I like swimming in the sea.
I like to go on beyond the white breakers,
where a man can still be free.
Or a woman if you are one.
I like swimming in the sea.”
I whisper it to the good mornings, almost every day. Some days you don’t have to whisper it much to not forget, because the baby is extra gurgly, your husband whistles to these glowing good mornings, the kids help with breakfast, and the sun rises over the trees with the reddish glow of promise. The chickens squawk, the cat mews, and the dogs jump over the fading moon. The sun rises, the moon sets, and sheds with it – doubts and darkness. I swallow back the rising nausea and uncertainty; breathe the day into being. Believing. How many times until it sinks in.
I get swallowed by the enormity, of these details and hard decisions, and the way it often seems overwhelming in general, and in the world. We now have 25 chickens. Lucy keeps jumping the fence, out of sheer fascination with these eight new chickens. We offer her chicken dog food instead and I remember I have a contract with the dog food brand so I can’t wrinkle the bag. There are camera glares and sun glares, and even the two days of rain these days seems like an eternity. Every day is still in the finger trap game – constricting and contracting and opening wider than ever before. Full of brightness and possibility. Drudgery days, but blinking, gasping weeks. And each day containing a million points of beauty, over every 100 frustrations. Stop and breathe. Walk away, forget the messy details, and count every tiny caterpillar on every milkweed leaf. One day, any day, they’ll start to change. And then fly away, so high it catches your breath.
Every day, every hour, there’s a choice. I set my brain on autopilot to look for songs and signs and solutions. I can live with gurgling babies, coming and going kids, and jumping dogs. Our brains do great underground work. They scan every song, every situation, and every whisper and whistle to the cows and dogs jumping over the fading moons. To find the deeper meanings and connections; obstacles and solutions, lit against the glowing, growing sun. There’s a push and pull, and a desire and need to walk away, to come back with more clarity. I’m fascinated by it all.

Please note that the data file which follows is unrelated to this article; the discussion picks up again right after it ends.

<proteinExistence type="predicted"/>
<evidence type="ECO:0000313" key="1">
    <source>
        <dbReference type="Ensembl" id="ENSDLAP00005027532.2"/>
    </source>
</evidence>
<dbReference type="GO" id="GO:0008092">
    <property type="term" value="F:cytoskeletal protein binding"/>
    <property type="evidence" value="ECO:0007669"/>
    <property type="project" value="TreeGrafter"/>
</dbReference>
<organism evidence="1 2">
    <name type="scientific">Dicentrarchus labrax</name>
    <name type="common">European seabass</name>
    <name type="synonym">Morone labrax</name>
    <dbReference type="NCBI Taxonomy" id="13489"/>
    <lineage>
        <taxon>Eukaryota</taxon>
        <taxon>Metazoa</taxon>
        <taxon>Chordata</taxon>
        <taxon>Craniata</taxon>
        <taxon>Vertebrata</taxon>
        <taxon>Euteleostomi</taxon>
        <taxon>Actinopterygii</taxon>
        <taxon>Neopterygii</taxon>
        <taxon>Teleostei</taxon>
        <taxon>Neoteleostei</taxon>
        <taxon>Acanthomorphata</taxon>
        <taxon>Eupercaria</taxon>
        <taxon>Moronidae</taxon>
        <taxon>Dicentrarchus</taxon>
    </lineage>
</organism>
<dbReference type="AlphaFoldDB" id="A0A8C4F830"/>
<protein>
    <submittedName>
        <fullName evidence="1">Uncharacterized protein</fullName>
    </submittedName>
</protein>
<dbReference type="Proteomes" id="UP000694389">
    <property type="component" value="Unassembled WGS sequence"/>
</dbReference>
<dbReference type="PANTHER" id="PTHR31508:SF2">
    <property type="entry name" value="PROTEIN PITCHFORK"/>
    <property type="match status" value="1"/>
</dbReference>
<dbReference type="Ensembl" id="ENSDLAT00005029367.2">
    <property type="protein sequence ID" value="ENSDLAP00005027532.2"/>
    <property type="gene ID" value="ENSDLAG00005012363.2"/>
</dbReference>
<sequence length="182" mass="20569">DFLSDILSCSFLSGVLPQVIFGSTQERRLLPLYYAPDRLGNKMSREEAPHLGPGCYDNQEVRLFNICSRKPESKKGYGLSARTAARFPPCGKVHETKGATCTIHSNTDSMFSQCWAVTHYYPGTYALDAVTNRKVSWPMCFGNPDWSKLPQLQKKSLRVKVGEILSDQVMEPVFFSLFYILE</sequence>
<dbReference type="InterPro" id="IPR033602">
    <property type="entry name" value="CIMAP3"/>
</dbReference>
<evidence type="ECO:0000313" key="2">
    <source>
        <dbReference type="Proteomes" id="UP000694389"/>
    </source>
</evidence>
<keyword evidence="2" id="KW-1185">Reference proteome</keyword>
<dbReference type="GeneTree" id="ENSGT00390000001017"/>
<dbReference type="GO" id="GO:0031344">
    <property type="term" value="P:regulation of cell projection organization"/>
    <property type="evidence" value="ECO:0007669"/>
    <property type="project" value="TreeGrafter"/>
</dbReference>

It’s how I settle fights, even before they happen. It’s how I do most of my work; how I write these posts. I never know what I mean to say until I start saying it, and then it grows horns and takes on brand new dimensions, obstacles, and answers. Every week and every day, it’s sort of a dance. Of whispers and whistles and also innuendos. Of obstacles and frustrations and solutions. All of these answers you need for the day. Simple answers to complex questions, if you break it down.
I never know what I’ll say until I say it. The other morning I woke up with a sinus headache on a dark and dreary morning, plus a deep inability to spring out of bed. I wiped sleep and dreams from my eyes, examined my tired face in the mirror, and then walked downstairs to face the morning craziness. The baby was eating, Des was eating, and Cassidy was washing dishes. I had plenty to do and plenty (in my head) to be miffed about, disappointed about, nervous about, or just plain unpleasant about. Instead, I wrapped my body around Cassidy’s dish-washing back and just said, “I have a really beautiful family.” “Yes.” He said. “Yes, you do.” And that was the only thing that mattered, and the only thing that ever really matters. I know how fortunate I am to be healthy and mobile, and working. I know how astronomically lucky I am to have a healthy family.
Suffering, and the threat of it, looms. I’m no stranger to it, or to its threats, empty or fulfilled. Trauma and tragedy; real and imagined. So, you have to grab on to what you can grab on to – whether it can easily be a narrow or wide miss. Small and fluttery, or delicious and doughy. Extra handsome and edgy, and soft in all of the grabbable places. No matter your target, just reach.
I like driving in my car.
I roll the top down, sometimes I travel quite far.
Drive to the ocean, and stare up at the stars.
I like driving in my car.”
I went through my whole birthing playlist! I’m starting a new one, based on themes/feelings of the week, or what the Radio Gods are telling me. “Beautiful World” is #3 on my new playlist.